How does the author, O. Henry, use irony to fuel the plot of "The Ransom of Red Chief?"
The narrator of "The Ransom of Red Chief" himself expresses the situational irony in O. Henry's story: "It looked like a good thing, but wait till I tell you." For, what happens to Sam and especially Bill is deliberately contrary to what they expect and very amusing to readers. They believe the kidnapping of Summit, Alabama's wealthiest man's son should profit them; however, they end up paying the man to take the rapscallion back because the boy "put up a fight like a welterweight cinnamon bear," and later as he pretends to be "Red Chief," he nearly scalps Bill.
In further irony of situation, instead of being frightened by being captured, the boy "seemed to be having the time of his life," talking incessantly during the evening by the campfire as the two men tried to enjoy their meals. When Sam asks the boy if he would like to go home, Red Chief unexpectedly replies that he has no fun at home and hates school and is having a great time camping out with them.
It is a restless sleep that the two men have because Red Chief who lies between them imagines that he hears things and jumps up, reaching for his toy rifle. Early in the morning Sam goes to the peak of the "little mountain" to survey the vicinity:
Over toward Summit I expected to see the sturdy peasants of the village armed with scythes and pitchforks beating the countryside for the dastardly kidnappers. But what I saw was a peaceful landscape dotted with one man plowing with a mule.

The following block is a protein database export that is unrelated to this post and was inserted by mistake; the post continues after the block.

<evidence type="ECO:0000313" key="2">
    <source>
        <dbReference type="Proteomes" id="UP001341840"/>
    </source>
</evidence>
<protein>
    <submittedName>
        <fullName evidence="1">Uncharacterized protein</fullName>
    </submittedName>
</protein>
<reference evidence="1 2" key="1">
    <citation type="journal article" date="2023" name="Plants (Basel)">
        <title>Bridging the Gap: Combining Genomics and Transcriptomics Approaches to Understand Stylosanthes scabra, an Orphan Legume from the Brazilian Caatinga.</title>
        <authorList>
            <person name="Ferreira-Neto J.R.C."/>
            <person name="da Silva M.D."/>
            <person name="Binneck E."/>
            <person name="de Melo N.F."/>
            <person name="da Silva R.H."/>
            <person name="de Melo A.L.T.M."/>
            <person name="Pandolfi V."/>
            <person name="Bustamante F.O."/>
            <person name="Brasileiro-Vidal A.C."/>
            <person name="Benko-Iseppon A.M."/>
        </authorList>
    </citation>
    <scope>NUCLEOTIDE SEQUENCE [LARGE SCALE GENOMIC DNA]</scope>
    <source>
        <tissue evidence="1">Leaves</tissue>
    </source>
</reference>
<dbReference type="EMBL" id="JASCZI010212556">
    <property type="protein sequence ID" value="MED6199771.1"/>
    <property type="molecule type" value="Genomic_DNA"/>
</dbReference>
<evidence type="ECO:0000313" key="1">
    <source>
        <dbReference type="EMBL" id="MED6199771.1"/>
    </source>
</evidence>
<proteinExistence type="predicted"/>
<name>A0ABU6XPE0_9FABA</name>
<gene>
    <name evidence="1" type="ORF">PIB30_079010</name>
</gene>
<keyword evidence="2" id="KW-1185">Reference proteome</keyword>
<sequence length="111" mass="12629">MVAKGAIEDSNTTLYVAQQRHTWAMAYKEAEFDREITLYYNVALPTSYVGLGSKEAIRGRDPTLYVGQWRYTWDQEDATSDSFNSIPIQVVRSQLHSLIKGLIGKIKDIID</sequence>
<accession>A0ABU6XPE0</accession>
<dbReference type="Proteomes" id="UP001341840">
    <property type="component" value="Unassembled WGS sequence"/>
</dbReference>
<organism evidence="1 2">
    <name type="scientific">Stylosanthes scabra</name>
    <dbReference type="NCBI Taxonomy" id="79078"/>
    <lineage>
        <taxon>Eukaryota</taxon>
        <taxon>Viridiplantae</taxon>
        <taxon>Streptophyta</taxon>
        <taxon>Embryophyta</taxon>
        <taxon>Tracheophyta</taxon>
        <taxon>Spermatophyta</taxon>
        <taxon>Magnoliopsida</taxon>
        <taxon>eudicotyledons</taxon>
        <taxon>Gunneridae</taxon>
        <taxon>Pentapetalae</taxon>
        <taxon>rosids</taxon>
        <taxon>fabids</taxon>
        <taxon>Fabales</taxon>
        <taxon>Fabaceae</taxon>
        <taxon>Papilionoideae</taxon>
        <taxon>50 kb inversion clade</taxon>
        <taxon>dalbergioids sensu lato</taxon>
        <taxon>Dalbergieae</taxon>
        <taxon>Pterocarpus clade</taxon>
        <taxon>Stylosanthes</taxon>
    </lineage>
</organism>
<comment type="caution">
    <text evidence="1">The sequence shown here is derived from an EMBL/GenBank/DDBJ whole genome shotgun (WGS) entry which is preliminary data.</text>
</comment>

Ironically, no one is even searching for the boy. So, Sam and Bill work on a plan for demanding two thousand dollars until Red Chief strikes a blow to Bill's head with his sling shot. In an example of verbal irony, Bill asks Sam,
“Sam, do you know who my favorite Biblical character is?”
“Take it easy,” says I. “You’ll come to your senses presently.”
“King Herod,” says he. “You won’t go away and leave me here alone, will you, Sam?”
The greatest example of irony of situation is the failure of the ransom note to produce the intended results. Instead Ebenezer Dorset replies that he is willing to take his son back if the "two desperate men" will pay him two hundred and fifty dollars and bring the boy in the dark. Bill ironically says he thinks Dorset's offer is "spendthrift" and they should pay it. Sam, too, answers with verbal irony, calling the horribly mischievous boy a "lamb":
“Tell you the truth, Bill,” says I, “this little lamb has somewhat got on my nerves, too.
So, in irony of situation, the exhausted con-men return Red Chief to their father and Sam has trouble catching up to the fleeing Bill.